Wayne Carter is a New York playboy, who pays no attention to the marital status of his many dalliances. However, there are some women whose attention he attempts to avoid, one such being the married Agatha Carraway.
Helene and Lita Andrews are small town girls who have come to the big city in order to find fame and fortune. Helene is much more sensible than her younger sister, Lita, who is a bit flighty. Eventually, Lita believes she has a millionaire interested in her, Carter. When she goes to have dinner at his apartment, an alarmed Helene goes to track her down to prevent anything untoward from occurring. However, upon her arrival, she discovers that Lita has really attracted the attention of Carter's butler, Rollins, with whom she is having dinner.
Carter is entranced with the sensible, earnest Helene. Discovering she is in need of employment, he offers her a job in his office as an executive secretary. She at first refuses, cautious about his intentions, but in need of work, she eventually relents and accepts the position. Their mutual attraction grows, and Carter is seemingly beginning to give up his libidinous liaisons, until one afternoon when Carter asks her over to his apartment, not on a personal level, but to take some dictation. Again leery, she agrees and meets him at his apartment, and all is going well until the flirtatious Agatha shows up at the apartment. When her husband shows up shortly after, and Agatha hides in the bedroom while the two men have a discussion about marital issues, Helene once again becomes disenchanted with Carter, and resigns her position.
Realizing that he is truly in love with Helene, Carter is relentless in attempting to convince her of his sincerity, and of his deep feelings for her. Eventually, she comes to believe him, and agrees to meet him at his apartment. Unfortunately, Agatha is also relentless, and shows up once again. This time, when her husband shows up slightly later, he is armed and threatens Carter, since he knows his wife is hiding in the bedroom. To save Carter, Helene, who was with Agatha in the bedroom, exits, and swears that she is the only woman in the apartment. Mollified, Carraway leaves. After Agatha also departs, Carter is relieved and thinks everything is all right, but Helene is upset over the entire episode, and leaves deeply upset.
Carter is distraught, thinking he has lost the woman he loves. Helene rebuffs all of his attempts to win her back. Nothing works, until Lita runs off to live in sin with a musical producer, Lee Graham. Carter had introduced the two, in an attempt to further endear himself to Helene, since he found out that Lita dreamed of being a stage performer. Helene is beside herself with worry, since she has no idea on how to find Lita and Graham. She turns to Carter, who tracks them down, and reunites the two sisters. Helene finally understands that Carter is being sincere, and accepts his proposal of marriage.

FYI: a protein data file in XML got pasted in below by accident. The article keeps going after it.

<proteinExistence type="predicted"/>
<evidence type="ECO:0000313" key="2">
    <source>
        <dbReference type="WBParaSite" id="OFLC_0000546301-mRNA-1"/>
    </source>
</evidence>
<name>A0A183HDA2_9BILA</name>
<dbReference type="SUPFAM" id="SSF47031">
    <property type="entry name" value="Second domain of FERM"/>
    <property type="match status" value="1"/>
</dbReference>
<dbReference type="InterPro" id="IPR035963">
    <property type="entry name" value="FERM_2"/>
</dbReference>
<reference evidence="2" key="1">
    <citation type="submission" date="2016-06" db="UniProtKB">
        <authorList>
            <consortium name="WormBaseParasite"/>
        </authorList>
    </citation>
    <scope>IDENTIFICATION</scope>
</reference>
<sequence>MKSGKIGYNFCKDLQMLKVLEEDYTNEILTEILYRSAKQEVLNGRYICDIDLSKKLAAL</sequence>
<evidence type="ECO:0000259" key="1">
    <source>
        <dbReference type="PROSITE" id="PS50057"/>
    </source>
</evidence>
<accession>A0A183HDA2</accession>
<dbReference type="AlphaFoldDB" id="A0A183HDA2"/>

Bachelor Apartment was the fifth film directed by Lowell Sherman, who directed his first film, a comedy short called Phipps, in 1929. The combination of actor and director was highly unusual at the time.
John Howard Lawson, who wrote the story for Bachelor Apartment was a Broadway playwright who had also written some films for MGM, but was primarily interested in writing plays. Out of financial need, he signed with RKO, for a single screenplay, with an option for three more. Starting simply with the lead cast of Sherman and Murray, Lawson devised the story and screenplay of Bachelor Apartment, but did not think much of the experience, or the film: ""Every day's work on Bachelor Apartment reminded me of my 'almost blunted purpose': instead of bringing new life to the theater, I was perpetrating a stale cinematic joke. In spite of its up-to-date cynicism and zany style, everything about Bachelor Apartment, including its stars, belonged to the Roaring Twenties." Despite the screen credit given to J. Walter Ruben for adaptation and dialogue, Lawson claimed that the script was filmed as he wrote it. Lawson later went on to write Theory and Technique of Playwriting and Screenwriting, to become the head of the Screen Writers Guild, to write films such as 1938's Algiers and Sahara (1943), and to be blacklisted as one of the Hollywood Ten.
The film received mostly favorable reviews, although several were lukewarm. Photoplay called the film a "... sophisticated story interesting from start to finish", while Motion Picture Magazine said the movie was "sophisticated" and "entertaining", praising both the direction and acting. Silver Screen, however, stating that only Lowell's performance saved the film from "utter triteness". Mordaunt Hall, of The New York Times, gave the film a somewhat positive review, praising both Lowell and Coleman, as well as several other players, but merely calling Dunne's performance "competent". Overall, he stated, "For the most part it is a sophisticated comedy with a Parisian flair. It is equipped with elaborate modernistic settings and effectively photographed. Highly improbable though most of the action is, there is no gainsaying that it accomplished its purpose in arousing waves of merriment from an audience at the first showing."